Airports report traffic numbers monthly, so it was already evident that the listed EU airports were tracking better than earlier guidance suggested. This positive momentum was confirmed by all the management teams, and, a number have subsequently increased their traffic guidance and brought forward their timelines for recovery to 2019 levels. As expected, it is the tourist and visiting friends and relatives (VFR) traffic that has recovered fastest, while business travel continues to lag – although not by as much as originally anticipated (Zurich highlighted that corporate travel was 26% of the total in 2019 and today is >20%).

Certain airports, particularly in popular summer destinations such as Greece and Spain’s Balearic Islands (Ibiza, Mallorca) are already well above pre-pandemic levels. Importantly, this traffic recovery has happened without the return of the Asian tourist as core Asian markets, such as China, are still subject to travel restrictions. This makes us confident that solid traffic trends will continue into 2023, despite the economic overhang.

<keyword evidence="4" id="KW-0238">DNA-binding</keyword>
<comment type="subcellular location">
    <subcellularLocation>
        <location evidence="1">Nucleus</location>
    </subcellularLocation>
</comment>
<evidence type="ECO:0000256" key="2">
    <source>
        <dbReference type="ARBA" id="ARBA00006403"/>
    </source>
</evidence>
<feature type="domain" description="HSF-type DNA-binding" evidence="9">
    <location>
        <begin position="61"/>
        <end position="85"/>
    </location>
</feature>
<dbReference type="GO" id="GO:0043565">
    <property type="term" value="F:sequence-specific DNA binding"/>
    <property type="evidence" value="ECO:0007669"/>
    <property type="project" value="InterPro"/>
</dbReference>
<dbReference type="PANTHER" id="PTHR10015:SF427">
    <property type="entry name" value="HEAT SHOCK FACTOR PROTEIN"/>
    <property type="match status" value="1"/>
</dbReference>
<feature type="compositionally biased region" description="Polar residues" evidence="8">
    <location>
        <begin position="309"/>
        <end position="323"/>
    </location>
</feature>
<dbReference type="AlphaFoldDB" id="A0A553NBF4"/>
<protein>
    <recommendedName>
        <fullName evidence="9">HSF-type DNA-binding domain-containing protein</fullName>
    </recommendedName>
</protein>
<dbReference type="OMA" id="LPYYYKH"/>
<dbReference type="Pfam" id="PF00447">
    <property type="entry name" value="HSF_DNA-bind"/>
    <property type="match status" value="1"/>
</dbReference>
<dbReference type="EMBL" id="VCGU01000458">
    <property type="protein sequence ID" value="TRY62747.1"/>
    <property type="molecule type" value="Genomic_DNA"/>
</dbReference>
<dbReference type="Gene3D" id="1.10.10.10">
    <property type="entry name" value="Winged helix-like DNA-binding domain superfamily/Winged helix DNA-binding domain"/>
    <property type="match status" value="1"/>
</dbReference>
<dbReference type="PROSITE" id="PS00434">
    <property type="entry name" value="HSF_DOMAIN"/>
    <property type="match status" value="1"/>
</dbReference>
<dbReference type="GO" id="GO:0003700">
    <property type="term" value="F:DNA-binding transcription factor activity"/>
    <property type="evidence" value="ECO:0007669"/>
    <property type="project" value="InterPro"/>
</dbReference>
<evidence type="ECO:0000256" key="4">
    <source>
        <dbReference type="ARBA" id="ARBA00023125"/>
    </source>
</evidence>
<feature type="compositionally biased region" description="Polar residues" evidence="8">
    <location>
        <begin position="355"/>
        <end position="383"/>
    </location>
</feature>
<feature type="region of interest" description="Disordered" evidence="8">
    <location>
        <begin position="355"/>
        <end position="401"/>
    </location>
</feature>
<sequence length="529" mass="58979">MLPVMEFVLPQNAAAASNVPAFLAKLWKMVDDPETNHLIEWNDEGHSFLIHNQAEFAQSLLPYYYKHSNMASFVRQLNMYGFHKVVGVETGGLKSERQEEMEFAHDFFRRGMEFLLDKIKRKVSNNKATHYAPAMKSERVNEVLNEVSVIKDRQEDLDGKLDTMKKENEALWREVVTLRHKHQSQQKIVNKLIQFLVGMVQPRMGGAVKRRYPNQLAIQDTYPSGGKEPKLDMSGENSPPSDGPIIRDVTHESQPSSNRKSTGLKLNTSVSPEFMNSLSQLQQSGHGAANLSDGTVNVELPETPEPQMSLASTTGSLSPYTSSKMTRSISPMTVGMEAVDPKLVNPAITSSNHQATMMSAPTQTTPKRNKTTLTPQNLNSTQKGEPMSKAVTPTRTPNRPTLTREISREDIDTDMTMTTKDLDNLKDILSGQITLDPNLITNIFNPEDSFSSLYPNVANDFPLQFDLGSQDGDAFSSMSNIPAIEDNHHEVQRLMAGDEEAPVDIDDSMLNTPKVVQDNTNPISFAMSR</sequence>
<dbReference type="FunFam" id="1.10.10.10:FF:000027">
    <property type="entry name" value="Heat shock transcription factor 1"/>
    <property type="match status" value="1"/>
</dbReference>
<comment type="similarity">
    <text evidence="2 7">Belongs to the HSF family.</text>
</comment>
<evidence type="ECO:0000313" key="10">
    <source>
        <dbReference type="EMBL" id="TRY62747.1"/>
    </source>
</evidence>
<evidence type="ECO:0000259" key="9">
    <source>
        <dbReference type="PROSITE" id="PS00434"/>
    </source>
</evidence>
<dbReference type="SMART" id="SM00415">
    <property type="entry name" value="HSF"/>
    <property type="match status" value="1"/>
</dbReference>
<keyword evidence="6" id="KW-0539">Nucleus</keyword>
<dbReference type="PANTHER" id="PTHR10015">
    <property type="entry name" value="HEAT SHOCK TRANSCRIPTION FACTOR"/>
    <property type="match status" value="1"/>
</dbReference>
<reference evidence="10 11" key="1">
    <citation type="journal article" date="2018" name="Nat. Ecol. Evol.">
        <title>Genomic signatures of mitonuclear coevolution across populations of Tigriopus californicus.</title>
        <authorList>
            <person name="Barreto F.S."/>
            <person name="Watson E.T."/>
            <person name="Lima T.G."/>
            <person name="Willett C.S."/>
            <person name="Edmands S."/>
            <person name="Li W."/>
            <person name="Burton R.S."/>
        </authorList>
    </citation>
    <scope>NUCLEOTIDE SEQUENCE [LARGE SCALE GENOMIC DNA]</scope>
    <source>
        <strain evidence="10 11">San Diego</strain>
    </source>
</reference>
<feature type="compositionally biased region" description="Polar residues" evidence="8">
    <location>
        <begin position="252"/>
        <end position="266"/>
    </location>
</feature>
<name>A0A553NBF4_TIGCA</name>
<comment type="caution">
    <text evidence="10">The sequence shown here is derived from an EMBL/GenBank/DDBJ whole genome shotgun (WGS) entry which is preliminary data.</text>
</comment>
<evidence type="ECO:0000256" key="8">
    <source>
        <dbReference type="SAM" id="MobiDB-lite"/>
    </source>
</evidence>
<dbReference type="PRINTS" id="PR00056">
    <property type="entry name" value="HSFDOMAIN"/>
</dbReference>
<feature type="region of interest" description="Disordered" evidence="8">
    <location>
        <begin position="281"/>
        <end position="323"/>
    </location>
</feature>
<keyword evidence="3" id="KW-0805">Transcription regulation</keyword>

Higher retail spend per passenger (SPP)

Traditionally, Asian and Russian passengers tended to be the highest spending airport users. With much of Asia (particularly Chinese travellers) still limited by border restrictions, and Russia under sanction, traditional thinking would suggest SPP will drop. However, positively, SPP has been relatively robust and even higher in certain airports – with management suggesting a more carefree attitude towards spending post-pandemic as the reason. 

As one European airport CEO put it, “cheap Europeans are spending again”. How long this effect will remain is uncertain, but for now, it continues to be a tailwind for airports’ earnings recovery. And over the medium term, we expect the return of Asian tourists to further support the SPP.

Operational issues are not homogenous

Delays at airports caused by staff shortages and strikes amidst the travel recovery have been well publicised. However, the operational issues are not homogenous, with some airports seemingly unaffected as existing service levels are maintained. While we had to endure hours-long queues at some airports, at others we breezed through in minutes. Nevertheless, all operators were confident that operational issues were a temporary blip (at least on their side), and most would be smoothed out by Q3 with the execution on hiring/retraining plans for staff and technology upgrades at security points.